Optimal Silver Allocations
From the Silver Stock Investor newsletter | November 2022
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Oxford Economics, together with the Silver Institute, recently published some very interesting research on silver. The report, called The Relevance of Silver in a Global Multi-Asset Portfolio, looked at how silver could contribute to optimal returns while minimizing risk.
As they state: “This study examines whether silver should be viewed as a distinct asset class that warrants a strategic investment allocation within an efficient multi-asset portfolio. We find that the optimal allocation to silver is significantly higher than holdings in most institutional investor portfolios.”
We know that silver is often compared with gold, but as I’ve highlighted many times, over half of silver demand is for industrial purposes, whereas less than 10% of gold finds its way into industry. As a result, silver prices depend on the industrial economic cycle, which naturally contributes to its volatility.
To determine whether including silver in a diversified portfolio is beneficial, the researchers compared how silver performed historically against a group of typical assets like stocks, bonds commodities, and gold between January 1999 and June 2022. More specifically, the other asset classes are gold, commodities (broad basket), equities (developed market large/mid cap, developed market small cap and emerging market) and bonds (developed market and emerging market). Thanks to silver’s low correlation with all of these except gold, it was determined that holding some silver makes sense.
Taking things a step further, researchers decided to run multiple simulations which varied the percentages of each asset class. The goal was to reach the highest risk-adjusted returns, while adjusting for three different levels of investor risk tolerances.
What they ultimately found looks like this.
For the period between January 1999 and June 2022, an optimal low-risk diversified portfolio would have held 4.4% silver, a medium-risk portfolio 4.9%, and a high-risk portfolio 4.7% over 5- year rolling periods. Ultimately, the conclusion is that silver is a safe-haven asset, albeit a more volatile one than gold and bonds (historically).
Then the researchers decided to look into the future because, of course, that’s what matters most to us. They decided to model portfolios with a silver allocation in low, medium and high- risk portfolios over the next ten years, with the same goal in mind of silver’s potential contribution in an optimized multi-asset portfolio.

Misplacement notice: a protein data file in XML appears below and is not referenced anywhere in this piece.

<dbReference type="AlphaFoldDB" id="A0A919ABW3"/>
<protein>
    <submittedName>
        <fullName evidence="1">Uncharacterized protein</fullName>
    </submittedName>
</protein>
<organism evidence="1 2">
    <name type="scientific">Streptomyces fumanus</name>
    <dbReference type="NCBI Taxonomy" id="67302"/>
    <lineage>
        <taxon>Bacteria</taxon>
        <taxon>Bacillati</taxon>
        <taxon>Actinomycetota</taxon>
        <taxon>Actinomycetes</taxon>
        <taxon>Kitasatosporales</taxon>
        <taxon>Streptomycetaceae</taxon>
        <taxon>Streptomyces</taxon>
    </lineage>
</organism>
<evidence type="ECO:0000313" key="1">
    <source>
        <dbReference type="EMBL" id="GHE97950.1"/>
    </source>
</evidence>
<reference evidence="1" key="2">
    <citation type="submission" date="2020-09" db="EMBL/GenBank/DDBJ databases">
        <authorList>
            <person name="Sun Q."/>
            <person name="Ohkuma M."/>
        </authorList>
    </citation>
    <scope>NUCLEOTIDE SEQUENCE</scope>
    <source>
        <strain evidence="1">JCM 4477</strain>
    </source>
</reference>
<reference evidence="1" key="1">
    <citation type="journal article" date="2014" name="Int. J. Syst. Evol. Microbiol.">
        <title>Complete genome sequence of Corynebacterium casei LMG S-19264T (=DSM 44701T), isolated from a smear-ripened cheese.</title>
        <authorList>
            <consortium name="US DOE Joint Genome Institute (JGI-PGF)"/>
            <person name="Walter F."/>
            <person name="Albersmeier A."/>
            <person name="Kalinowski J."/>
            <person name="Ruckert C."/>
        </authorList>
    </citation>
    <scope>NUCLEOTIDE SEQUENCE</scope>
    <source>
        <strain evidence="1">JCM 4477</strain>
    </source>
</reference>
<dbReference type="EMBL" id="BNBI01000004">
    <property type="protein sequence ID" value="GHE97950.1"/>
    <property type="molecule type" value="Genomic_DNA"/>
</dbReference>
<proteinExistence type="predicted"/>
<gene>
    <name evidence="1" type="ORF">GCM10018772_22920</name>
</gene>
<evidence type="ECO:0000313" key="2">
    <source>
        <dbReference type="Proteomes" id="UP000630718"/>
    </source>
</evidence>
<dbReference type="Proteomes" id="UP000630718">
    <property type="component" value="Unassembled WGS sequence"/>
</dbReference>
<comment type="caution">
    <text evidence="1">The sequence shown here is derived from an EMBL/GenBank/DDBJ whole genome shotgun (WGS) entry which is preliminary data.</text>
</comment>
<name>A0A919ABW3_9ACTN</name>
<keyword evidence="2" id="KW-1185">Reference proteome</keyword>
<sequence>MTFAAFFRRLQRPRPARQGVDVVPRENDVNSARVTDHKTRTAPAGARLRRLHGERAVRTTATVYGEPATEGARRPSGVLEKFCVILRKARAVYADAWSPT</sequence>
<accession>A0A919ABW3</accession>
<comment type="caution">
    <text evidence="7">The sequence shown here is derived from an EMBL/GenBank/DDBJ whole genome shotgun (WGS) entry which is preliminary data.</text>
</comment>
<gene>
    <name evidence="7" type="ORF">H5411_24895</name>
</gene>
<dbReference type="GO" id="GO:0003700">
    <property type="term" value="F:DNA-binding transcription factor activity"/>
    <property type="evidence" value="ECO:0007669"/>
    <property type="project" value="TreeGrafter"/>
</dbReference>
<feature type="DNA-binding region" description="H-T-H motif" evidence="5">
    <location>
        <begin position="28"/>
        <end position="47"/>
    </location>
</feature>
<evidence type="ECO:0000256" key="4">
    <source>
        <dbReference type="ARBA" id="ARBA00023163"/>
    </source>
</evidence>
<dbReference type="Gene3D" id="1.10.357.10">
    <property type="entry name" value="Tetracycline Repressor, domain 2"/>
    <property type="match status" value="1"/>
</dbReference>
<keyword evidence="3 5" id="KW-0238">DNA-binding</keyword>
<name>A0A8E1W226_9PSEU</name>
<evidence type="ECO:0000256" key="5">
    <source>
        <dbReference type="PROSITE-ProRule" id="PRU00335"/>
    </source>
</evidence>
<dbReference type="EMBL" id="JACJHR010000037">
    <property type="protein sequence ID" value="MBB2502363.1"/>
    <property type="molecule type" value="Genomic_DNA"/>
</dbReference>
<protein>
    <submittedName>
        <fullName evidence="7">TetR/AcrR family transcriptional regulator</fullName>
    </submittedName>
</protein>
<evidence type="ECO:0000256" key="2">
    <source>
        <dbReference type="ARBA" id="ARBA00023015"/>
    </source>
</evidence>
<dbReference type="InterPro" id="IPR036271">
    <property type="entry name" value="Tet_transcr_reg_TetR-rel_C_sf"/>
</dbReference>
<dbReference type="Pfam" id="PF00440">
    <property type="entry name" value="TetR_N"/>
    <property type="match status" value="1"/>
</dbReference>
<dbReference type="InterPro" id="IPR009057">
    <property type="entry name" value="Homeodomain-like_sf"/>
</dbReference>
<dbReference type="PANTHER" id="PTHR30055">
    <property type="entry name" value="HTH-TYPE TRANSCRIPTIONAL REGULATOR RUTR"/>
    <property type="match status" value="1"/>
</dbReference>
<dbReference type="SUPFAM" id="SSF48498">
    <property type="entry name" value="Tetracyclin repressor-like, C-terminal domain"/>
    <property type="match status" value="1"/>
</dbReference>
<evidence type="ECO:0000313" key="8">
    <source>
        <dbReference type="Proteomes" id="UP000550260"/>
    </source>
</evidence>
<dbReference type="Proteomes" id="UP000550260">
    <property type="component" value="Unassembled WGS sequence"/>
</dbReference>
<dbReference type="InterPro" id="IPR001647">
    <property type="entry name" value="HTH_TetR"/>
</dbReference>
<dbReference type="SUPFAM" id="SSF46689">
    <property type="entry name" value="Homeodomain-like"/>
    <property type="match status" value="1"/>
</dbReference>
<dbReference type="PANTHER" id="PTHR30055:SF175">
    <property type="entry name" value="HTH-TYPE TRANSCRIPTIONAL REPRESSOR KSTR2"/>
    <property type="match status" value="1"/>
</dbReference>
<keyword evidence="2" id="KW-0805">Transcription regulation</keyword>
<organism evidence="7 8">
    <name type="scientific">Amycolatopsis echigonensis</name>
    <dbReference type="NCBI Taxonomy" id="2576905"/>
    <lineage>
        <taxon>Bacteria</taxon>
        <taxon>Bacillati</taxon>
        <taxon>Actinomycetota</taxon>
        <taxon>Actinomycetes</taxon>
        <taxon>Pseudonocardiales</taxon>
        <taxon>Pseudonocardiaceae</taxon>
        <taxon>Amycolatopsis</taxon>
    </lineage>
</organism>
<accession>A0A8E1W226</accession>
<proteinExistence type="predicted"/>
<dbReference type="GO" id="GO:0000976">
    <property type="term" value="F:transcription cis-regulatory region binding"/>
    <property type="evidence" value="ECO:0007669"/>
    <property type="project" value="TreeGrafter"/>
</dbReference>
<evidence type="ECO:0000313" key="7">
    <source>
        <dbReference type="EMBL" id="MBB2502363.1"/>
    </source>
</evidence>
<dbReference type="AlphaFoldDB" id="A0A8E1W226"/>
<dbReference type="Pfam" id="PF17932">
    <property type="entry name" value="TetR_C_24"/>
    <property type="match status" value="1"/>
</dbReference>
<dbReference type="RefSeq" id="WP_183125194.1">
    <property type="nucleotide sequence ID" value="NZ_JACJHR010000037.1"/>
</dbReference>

Consideration was given to recent market behaviour, as well as government and central bank policy actions. Using the Oxford Global Economic Model, the researchers established baseline assumptions for asset returns over the next decade. One interesting factor is that they believe silver could be somewhat insulated from downside price risk versus gold, as it has not yet risen to the same extent in recent years. The currently high gold/silver ratio is indicative of this. As you can see in the left chart below the ratio is at 85; historically high versus its average of the past 40 years, which has been closer to 65. On this basis silver quite cheap relative to gold.
With all of these aspects factored in, the simulation results suggest a slightly higher silver allocation over the next ten years versus the past 22 years.
As you can see in the next chart, their research points to optimal silver allocations of 5.6% for a low-risk portfolio, 6% for a medium-risk portfolio, and 5.8% for a high-risk portfolio.
The bottom line from this highly valuable research effort is that it pays to own silver. Despite being highly correlated to gold, having significant industrial applications, and being relatively undervalued, silver’s differentiating qualities make it a valuable portfolio diversifier.
Oxford Economics and the Silver Institute point out that the average investment portfolio currently has only indirect exposure to silver of about 0.2% through a basket of commodities. And their conclusion is that investment managers would be wise to boost their allocations to silver for the benefits of lowering risk while increasing returns.
The way I see it, there’s a huge gap between the 6% recommended allocation for a medium risk going forward, and the 0.2% current indirect exposure to silver. In order to reach that optimal 6% level, the average portfolio would need to increase its silver exposure 30-fold!
Realistically, I’m not expecting that to happen. But even if they would up their exposure to 2%, that would mean a 10 times increase in silver holdings. Remember, silver is a small market, just 10% of the gold market based on the value of annual supply. Significant buying would be likely to have a notable impact on silver prices.
In any case, this report reinforces what we’ve already known for some time: silver is a crucial part of everyone’s portfolio. The right level of exposure becomes a matter of personal risk tolerance.
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